They are among the most recognizable dinosaurs -- now paleontologists have discovered that stegosaurs left a lasting impression on a Scottish island. (2020-03-11)

Camera trap study captures Sumatran tigers, clouded leopards, other rare beasts
Scientists deployed motion-sensitive camera traps across a 50-square-mile swath of Bukit Barisan Selatan National Park in southern Sumatra and, over the course of eight years, recorded the haunts and habits of dozens of species, including the Sumatran tiger and other rare and endangered wildlife. Their observations offer insight into how abundant these species are and show how smaller creatures avoid being eaten by tigers and other carnivores. (video available.) (2020-02-24)

Himalayan wolf discovered to be a unique wolf adapted to harsh high altitude life
Researchers from the University of Oxford have discovered that the Himalayan wolf is a unique wolf characteristically adapted to the harsh life in the Asian high altitudes where low oxygen levels challenge all life forms. (2020-02-19)

Reconstructing the diet of fossil vertebrates
Paleodietary studies of the fossil record are impeded by a lack of reliable and unequivocal tracers. Scientists from the MPI for Evolutionary Anthropology, the MPI for Chemistry and the Johannes Gutenberg University (JGU) in Mainz have now tested a new method, the isotope analysis of zinc isotopes from the tooth enamel of fossil mammals, and found it to be well suited to expand our knowledge about the diets of fossil humans and other Pleistocene mammals. (2020-02-17)

Fossilized insect from 100 million years ago is oldest record of primitive bee with pollen
Beetle parasites clinging to a primitive bee 100 million years ago may have caused the flight error that, while deadly for the insect, is a boon for science today. (2020-02-12)

Human-caused biodiversity decline started millions of years ago
The human-caused biodiversity decline started much earlier than researchers used to believe. According to a new study published in the scientific journal Ecology Letters the process was not started by our own species but by some of our ancestors. (2020-01-17)

New research shows domestic animals link virus spread among humans and wildlife
New research carried out at Swansea University has highlighted the role domesticated animals -- both pets and livestock -- play in the spread of viruses among humans and wildlife. according to new research involving Swansea University. However, the study has revealed the patterns of how viruses are shared differs between the two major groups of RNA and DNA viruses. (2019-12-19)

New algorithm suggests four-level food web for gut microbes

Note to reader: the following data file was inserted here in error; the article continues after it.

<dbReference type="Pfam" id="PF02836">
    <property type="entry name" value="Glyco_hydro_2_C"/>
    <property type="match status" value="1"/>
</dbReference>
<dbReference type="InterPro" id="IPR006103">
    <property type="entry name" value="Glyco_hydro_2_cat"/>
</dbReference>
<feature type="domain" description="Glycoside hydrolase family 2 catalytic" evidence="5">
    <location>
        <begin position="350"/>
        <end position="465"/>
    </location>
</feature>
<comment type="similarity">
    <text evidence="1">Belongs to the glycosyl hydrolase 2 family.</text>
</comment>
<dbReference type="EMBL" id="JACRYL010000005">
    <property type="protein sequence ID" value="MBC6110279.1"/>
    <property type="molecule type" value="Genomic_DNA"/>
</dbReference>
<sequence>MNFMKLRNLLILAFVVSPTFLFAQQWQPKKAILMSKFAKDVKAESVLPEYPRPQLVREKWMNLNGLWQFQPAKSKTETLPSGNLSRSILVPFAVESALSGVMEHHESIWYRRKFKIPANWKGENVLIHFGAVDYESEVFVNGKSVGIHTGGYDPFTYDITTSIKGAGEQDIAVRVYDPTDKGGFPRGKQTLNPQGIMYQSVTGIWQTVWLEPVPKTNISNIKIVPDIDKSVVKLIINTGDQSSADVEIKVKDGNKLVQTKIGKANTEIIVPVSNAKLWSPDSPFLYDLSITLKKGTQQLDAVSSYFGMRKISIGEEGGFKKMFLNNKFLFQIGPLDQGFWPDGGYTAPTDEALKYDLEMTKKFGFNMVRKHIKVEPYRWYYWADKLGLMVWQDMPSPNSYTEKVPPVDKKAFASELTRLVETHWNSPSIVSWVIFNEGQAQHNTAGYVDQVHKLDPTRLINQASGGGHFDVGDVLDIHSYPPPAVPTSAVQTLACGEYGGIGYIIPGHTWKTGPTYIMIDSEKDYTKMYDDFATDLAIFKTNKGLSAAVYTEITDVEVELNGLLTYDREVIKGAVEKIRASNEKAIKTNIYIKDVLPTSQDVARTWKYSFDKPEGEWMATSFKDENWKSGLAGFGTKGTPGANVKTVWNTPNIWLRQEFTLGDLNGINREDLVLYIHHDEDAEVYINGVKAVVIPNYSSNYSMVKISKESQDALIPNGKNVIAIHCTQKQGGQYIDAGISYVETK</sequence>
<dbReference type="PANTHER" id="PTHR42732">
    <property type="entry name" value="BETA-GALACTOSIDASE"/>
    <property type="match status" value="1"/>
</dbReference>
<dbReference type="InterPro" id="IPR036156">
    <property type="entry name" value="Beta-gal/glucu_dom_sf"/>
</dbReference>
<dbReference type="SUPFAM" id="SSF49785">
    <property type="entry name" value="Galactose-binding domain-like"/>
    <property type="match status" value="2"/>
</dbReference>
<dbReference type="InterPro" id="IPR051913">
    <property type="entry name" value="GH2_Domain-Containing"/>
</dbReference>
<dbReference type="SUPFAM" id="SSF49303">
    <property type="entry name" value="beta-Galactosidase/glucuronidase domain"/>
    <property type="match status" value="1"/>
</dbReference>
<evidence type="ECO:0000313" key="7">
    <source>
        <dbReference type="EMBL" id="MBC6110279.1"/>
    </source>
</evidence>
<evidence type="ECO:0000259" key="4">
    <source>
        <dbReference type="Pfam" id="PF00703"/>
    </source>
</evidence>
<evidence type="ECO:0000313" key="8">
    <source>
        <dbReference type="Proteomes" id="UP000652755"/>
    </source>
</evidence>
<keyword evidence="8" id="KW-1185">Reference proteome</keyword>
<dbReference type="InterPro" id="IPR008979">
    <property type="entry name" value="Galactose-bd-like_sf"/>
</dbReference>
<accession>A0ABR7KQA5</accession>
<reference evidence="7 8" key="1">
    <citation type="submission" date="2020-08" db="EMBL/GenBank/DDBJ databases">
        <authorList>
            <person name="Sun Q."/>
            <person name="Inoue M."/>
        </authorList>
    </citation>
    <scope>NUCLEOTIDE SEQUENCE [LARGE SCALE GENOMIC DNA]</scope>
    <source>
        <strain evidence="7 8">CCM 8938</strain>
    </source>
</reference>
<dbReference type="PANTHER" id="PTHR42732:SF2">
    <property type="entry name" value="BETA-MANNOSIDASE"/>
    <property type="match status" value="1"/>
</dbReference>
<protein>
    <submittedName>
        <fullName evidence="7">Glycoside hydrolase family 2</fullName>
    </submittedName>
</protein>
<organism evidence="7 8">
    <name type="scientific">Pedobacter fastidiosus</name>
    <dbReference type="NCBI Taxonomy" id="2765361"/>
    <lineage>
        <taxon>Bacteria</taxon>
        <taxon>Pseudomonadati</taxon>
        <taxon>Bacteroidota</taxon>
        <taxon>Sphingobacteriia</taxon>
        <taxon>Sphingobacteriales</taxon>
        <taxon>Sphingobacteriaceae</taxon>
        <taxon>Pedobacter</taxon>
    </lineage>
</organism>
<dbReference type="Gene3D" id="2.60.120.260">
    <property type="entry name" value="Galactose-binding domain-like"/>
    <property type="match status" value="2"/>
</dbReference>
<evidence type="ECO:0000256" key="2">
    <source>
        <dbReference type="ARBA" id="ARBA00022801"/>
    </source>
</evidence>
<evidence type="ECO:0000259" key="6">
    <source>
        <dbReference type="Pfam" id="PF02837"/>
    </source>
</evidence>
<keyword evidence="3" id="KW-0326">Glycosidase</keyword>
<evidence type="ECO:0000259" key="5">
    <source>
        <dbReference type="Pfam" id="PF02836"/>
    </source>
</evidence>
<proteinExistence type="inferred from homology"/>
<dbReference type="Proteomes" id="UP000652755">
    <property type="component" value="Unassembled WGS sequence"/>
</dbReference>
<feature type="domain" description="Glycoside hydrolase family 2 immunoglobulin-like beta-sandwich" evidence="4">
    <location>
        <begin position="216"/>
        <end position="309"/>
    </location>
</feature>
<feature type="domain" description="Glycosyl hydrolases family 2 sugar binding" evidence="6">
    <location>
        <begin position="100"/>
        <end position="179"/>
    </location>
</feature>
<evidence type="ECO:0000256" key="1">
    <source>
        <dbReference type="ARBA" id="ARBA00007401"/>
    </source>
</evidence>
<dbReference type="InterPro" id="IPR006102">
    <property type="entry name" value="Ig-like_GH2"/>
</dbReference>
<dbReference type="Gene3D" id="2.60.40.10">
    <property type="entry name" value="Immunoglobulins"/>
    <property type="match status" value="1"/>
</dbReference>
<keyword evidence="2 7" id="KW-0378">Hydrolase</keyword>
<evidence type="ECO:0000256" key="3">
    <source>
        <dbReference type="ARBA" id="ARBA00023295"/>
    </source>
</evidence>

A new computational model suggests that the food web of the human gut microbiome follows a hierarchical structure similar to that of larger-scale ecosystems. Tong Wang of the University of Illinois at Urbana-Champaign and colleagues present the model in PLOS Computational Biology. (2019-12-19)

Large carnivores and zoos -- essential for biodiversity conservation marketing
Large carnivores: bears, big cats, wolves and elephant seals, and zoos should be utilised as powerful catalysts for public engagement with nature and pro-environmental behaviour, suggests a paper published in the scholarly open-access journal Nature Conservation. The international multidisciplinary research team highlights the wide-reaching influence of the institutions visited by over 700 million people a year worldwide and combining knowledge with emotions and social values, which may be enhanced by the charisma of large carnivores. (2019-12-17)

Study measures impact of agriculture on diet of wild mammals
In an article published in PNAS, Brazilian researchers stress the need for agricultural management that favors the maintenance of wildlife. (2019-11-18)

Scientists explain the origin of brain mapping diversity for eye dominance
In a recent study that will be published in the Journal of Neuroscience on November 14th, researchers found evidence that ocular dominance patterns are diverse because the amount of cortex available to represent each binocular point varies greatly across species and individual animals of the same species. (2019-11-11)

Discriminating diets of meat-eating dinosaurs
A big problem with dinosaurs is that there seem to be too many meat-eaters. From studies of modern animals, there is a feeding pyramid, with plants at the bottom, then plant-eaters, and then meat-eaters at the top. (2019-11-03)

The benefits that carnivorous animals bring to society are under-studied
For a period of 17 years, the scientific studies conducted around the world on the relationships between humans and carnivores focused excessively on the conflicts between them, overlooking the benefits that carnivores bring to society. This is just one of the conclusions of an international study in which the University of Granada is participating, which also identifies other research deficiencies related to location, type of species, or methodology applied, for instance. (2019-10-24)

Details of dental wear revealed
The teeth of mammals experience constant wear. However, the details of these wear processes are largely unknown. Researchers at the University of Zurich have now demonstrated that the various areas of herbivores' teeth differ in how susceptible they are to dental wear, detailing an exact chronology. (2019-10-08)